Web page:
Tag Archives: Berkeley Youth Alternatives
Two weeks after two multiple shootings rattled south-west Berkeley residents, more than a hundred neighbors gathered in the gym at Berkeley Youth Alternatives on Bonar Street on Monday evening, just a few yards away from the first shooting, to discuss possible causes, as well as preventive measures.
According to the police, none of the men shot on the nights of March 2 and March 4 were local. They simply liked to hang out on the 2200 block of Bonar and on the 2100 block of 7th Street. Both incidents, which do not appear to be connected, are still being investigated, according to Berkeley Police Lt. Dave Frankel who addressed the meeting. BPD does not believe they are gang-related and, Frankel added, not all the victims are “being cooperative”. … Continue reading »
Tomorrow, Bay Area Green Tours co-hosts a food field trip spotlighting some of the best of Berkeley’s alternative food systems. It’s part of the 15th Annual Community Food Security Coalition Conference, which runs today through Tuesday in Oakland. The Community Food Security Coalition is a national nonprofit dedicated to creating a food movement that is healthy, sustainable, and just.
The national conference draws sustainable food advocates, anti-hunger experts, and food policy wonks from around the country. The Food Sovereignty tour, which is open to the public (though now sold out), introduces participants to community food gardens, farmers’ markets, school food, and alternative food businesses in this town, which, of course, is well known for its food-forward agenda. … Continue reading »
Update, 6:34pm: An earlier version of this story erroneously reported that the city had withdrawn funding this year for the garden program which is closing. The funding was in fact for the BYA’s landscaping program. In addition, Calworks funded BYA’s Steps to Success Program in 2010, not the garden program as reported. We apologize for the confusion.
The Berkeley Youth Alternatives garden program is scheduled to close at winter’s end after 18 years in operation, and Kim Allen, the program’s manager, will leave at the end of the month after 4.5 years in the position.
Allen said the program has been tight on funds for at least the past year. “Berkeley Youth Alternatives as a whole has been affected by state and local budget cuts, and we have lost foundation support too,” she said. The garden program has been funded largely by private grant monies for a few years and these have run dry, while other grants have not come through, she added.
Berkeleyside reported in July that the program was in trouble but it received a temporary reprieve over the summer. … Continue reading »
Berkeley Youth Alternatives provides minimum-wage positions for roughly 15 young people, aged 14-18, who work during the school year and over the summer maintaining two city parks: Strawberry Creek Park and Grove Street Park. The landscaping program is one of many run by BYA. The youth also work on BYA’s own community garden on Bancroft Way between West and Bonar. The program employs three staff, two full-time, and one part-time, according to BYA’s Executive Assistant Vivian McBride.
In an effort to cut costs, the city last month recommended eliminating the program, which costs $57,000 and is funded by Berkeley’s general fund. Despite petitions from the organization and supporters, BYA was given notice in June that the program would no longer be funded.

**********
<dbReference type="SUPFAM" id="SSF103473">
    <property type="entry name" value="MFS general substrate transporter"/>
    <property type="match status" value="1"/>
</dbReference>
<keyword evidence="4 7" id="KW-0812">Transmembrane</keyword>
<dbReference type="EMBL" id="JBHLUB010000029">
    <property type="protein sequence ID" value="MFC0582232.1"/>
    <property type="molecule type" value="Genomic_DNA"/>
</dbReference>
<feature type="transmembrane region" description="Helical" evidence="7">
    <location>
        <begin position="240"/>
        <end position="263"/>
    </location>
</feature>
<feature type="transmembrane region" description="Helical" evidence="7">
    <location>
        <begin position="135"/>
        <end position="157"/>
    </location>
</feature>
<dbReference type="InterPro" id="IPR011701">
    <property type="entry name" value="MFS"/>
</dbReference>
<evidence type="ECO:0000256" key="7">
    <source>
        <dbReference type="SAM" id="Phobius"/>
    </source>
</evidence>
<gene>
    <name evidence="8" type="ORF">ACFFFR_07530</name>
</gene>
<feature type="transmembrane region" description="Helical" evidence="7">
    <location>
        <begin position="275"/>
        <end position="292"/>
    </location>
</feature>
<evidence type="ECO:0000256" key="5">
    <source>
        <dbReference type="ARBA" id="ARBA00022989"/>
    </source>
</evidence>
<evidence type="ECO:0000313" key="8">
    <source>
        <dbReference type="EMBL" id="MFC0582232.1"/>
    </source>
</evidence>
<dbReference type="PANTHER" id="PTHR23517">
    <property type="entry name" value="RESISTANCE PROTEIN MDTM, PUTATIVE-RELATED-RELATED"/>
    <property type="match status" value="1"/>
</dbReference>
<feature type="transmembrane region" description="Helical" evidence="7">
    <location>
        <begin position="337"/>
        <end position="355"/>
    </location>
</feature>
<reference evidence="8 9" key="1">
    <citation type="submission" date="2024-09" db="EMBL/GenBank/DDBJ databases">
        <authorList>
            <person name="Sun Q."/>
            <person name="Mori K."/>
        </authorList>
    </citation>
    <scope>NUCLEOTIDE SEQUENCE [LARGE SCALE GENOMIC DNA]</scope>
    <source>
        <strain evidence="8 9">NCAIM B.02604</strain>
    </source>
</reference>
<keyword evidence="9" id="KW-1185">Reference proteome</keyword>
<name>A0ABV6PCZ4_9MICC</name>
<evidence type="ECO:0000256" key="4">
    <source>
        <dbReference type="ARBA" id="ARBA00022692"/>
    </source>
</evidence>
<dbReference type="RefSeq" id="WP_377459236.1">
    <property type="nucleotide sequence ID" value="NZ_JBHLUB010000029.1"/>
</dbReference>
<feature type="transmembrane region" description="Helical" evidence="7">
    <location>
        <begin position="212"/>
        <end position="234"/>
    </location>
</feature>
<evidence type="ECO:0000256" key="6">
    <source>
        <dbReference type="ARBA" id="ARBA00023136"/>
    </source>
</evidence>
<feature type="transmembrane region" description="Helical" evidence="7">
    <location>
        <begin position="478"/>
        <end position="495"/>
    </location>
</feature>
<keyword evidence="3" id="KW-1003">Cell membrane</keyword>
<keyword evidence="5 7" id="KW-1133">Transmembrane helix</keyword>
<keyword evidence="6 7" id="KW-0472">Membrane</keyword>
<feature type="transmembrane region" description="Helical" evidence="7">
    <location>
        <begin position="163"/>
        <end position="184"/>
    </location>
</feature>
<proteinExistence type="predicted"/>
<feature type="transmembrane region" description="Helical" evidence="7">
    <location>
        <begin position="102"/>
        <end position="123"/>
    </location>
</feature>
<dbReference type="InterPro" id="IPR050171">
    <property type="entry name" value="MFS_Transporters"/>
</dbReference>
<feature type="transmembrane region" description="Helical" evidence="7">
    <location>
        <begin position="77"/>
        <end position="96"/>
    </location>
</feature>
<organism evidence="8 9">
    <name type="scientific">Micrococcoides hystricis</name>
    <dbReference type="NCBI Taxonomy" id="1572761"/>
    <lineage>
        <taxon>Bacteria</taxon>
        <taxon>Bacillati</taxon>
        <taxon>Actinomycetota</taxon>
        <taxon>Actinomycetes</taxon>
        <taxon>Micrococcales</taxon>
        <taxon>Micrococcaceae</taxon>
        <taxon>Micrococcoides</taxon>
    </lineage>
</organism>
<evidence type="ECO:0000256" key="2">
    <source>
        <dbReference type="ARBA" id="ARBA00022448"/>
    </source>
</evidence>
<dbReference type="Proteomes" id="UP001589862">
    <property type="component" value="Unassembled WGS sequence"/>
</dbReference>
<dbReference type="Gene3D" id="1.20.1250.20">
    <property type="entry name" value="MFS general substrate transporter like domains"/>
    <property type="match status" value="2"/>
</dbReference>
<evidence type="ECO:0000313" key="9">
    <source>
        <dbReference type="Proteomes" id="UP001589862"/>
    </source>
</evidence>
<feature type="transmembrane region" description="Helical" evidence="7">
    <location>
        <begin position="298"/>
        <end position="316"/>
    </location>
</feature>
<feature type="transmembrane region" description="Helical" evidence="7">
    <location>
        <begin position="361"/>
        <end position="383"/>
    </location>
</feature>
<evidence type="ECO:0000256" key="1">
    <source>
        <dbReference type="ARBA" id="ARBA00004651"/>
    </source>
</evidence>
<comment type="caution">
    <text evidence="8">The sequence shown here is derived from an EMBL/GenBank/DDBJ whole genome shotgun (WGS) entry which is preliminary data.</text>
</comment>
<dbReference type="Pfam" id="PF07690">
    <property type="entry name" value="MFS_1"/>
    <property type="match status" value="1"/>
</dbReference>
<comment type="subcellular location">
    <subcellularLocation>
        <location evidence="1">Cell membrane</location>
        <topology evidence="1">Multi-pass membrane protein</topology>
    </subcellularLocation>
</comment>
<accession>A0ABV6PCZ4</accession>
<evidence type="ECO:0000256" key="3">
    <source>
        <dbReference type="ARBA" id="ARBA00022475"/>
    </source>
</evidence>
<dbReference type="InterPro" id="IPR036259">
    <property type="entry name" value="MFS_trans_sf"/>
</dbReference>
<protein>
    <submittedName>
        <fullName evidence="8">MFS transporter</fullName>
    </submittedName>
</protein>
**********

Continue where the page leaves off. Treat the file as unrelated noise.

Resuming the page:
It doesn’t get more locavore than this. On Sunday February 20, Berkeley restaurant eVe is partnering with the Berkeley Youth Alternatives garden to serve the first in a series of family-style “dirt dinners”.
All the ingredients for the dirt dinners will be sourced straight from Berkeley soil, many from the Youth Alternative garden itself. As Berkeleyside’s food writer Sarah Henry says: ”I love the idea of dirt dinners, communal, casual eats, that support local community farmers.”
The menu … Continue reading »
For four years Kim Allen has served as garden program manager for Berkeley Youth Alternatives (BYA), which provides a minimum-wage, internship program for socio-economically challenged adolescents ages 14 to 18. Some come to the garden through word-of-mouth from family or friends, others as part of mandated community service.
During the school year Allen’s youth garden crew, typically a group of six to eight, work and learn alongside her in two community garden plots in West Berkeley. There’s the half-acre Bancroft Community Garden, which the BYA shares with two dozen community gardeners on Bancroft Way, and the smaller Community Orchard garden on land the nonprofit owns on Bonar Street. The fruit tree garden includes many heirloom varieties, donated by Trees of Antiquity – among them citrus, apples, and pluots. The Bancroft Garden boasts typical farmers’ market fare.
In the summer, BYA offers an eight-week program for a dozen youth, who put in about 20 hours a week. The organization runs a small Community Supported Agriculture (CSA) during peak harvest season. It sells flowers and whatever is in abundance in the garden to Bill Briscoe, who owns The Bread Workshop. Briscoe puts surplus fava beans, sunchokes, garlic, and other vegetables to good use in his in-house soups. BYA youth harvest about two to four boxes of produce a week for The Ecology Center’s Farm Fresh Choice program, which serves low-income residents. Every other week the garden provides perishables for a local food bank pick-up point. … Continue reading »
He started as a dishwasher, went on to work as a short-order cook in a steakhouse, then did stints in five-star restaurants around the Bay Area and attended culinary school. In 1989, he decided to open a wholesale bakery serving mostly restaurant clients.